Greco-Roman Museum to officially open end of 2020
By: Mustafa Marie
Tue, Jun. 23, 2020
CAIRO – 23 June 2020: Mona Hagag, professor of Greco-Roman Antiquities and president of the Antiquities Association in Alexandria, said that the Greco-Roman Museum is expected to open at the end of 2020.
The museum is 100 percent complete on the constructional level, and will house 50,000 new artifacts.
Hagag said to the press that she will attend the Supreme Committee of Museums on June 26 to give her archaeological advice on matters related to the museum, adding that the committee will visit the museum's site to inspect the latest developments. Hagag noted that the company that undertakes the construction process is keen to consult the archaeologists about setting antiquities and lighting.
Hagag explained that the display of old and new artifacts is underway through an unprecedented presentation scenario called "objective presentation" and that the old exhibiting scenario was in the form of groups according to the historical chronology or the material of the monument itself, stone or pottery.
On the objective view, Hagag revealed that the exhibition will reflect aspects of Egyptian history through various approaches, so that the pieces that reflect the political aspects, for example, are displayed away from the ones reflecting economic and commercial activities.
She pointed out that this method is impressive because it enables the ordinary visitor to imagine the ancient Egyptian society, portraying the conditions of life in the ancient Egyptian era.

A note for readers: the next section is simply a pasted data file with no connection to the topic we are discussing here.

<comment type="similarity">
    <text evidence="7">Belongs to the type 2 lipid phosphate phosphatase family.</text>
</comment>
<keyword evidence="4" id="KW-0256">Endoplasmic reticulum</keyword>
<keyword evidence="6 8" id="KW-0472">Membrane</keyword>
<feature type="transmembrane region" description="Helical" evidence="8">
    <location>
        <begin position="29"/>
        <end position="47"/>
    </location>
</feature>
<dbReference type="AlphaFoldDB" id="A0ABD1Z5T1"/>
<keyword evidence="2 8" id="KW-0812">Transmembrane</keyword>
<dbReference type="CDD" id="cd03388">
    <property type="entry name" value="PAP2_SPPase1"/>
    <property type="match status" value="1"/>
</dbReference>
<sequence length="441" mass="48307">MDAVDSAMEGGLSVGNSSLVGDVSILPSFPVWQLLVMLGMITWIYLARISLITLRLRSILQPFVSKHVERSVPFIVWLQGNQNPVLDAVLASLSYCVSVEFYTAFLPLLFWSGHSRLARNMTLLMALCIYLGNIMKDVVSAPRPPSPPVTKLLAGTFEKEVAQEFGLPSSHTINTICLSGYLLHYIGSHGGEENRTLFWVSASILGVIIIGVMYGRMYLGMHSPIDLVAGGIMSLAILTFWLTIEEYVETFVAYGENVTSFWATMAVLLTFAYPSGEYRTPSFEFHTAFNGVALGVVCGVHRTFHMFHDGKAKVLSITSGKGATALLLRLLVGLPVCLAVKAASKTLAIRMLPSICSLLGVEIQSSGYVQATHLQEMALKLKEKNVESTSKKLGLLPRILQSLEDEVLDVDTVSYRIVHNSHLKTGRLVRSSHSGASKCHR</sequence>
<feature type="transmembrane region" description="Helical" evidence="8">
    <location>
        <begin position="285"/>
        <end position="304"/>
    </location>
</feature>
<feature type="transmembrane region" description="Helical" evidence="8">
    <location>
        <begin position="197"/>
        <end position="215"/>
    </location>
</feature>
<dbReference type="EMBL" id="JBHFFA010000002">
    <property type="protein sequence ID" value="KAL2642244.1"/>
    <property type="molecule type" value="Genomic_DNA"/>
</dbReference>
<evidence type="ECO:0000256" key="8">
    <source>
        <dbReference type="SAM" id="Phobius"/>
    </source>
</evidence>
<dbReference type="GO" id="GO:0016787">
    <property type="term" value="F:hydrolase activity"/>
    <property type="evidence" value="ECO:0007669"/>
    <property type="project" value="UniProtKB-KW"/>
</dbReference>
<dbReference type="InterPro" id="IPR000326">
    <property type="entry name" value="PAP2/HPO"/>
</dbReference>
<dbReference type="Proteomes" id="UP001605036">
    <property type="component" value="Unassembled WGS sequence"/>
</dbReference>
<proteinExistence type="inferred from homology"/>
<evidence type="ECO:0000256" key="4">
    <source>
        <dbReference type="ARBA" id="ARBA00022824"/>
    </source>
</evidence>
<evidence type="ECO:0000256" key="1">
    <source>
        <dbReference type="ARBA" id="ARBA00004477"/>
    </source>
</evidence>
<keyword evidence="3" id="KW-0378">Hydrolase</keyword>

Furthermore, Hagag highlighted that 50,000 new artifacts will be added to the old artifacts, in addition to the huge quantities of currencies that need an independent exhibition, adding that the museum is 100 percent complete on the constructional level, with the interior finishes and fixtures being underway.
According to Hagag, the museum was established in 1892, and its establishment coincided with a modern urban movement that uncovered artifacts taken by foreigners; hence came the idea of creating a museum to preserve artifacts discovered in Alexandria and the Delta. Within a short time, the museum was filled with artifacts and became one of the most important museums.
Hagag said that the museum goers were Mediterranean scholars, not just the people of Alexandria, stressing the importance of the museum's scientific, cultural and historical status.
She added that the museum was restored in 1984, and that most pieces were stored, noting that at the beginning of the 2000s, the building suffered clear cracks, and Zahi Hawass issued a decision to close the museum and launch a project to develop it.
"Unfortunately, mechanisms of the museum's development were not available at the time, upsetting not only the Alexandrian community, but for researchers and archaeologists around the world," Hagag concluded.
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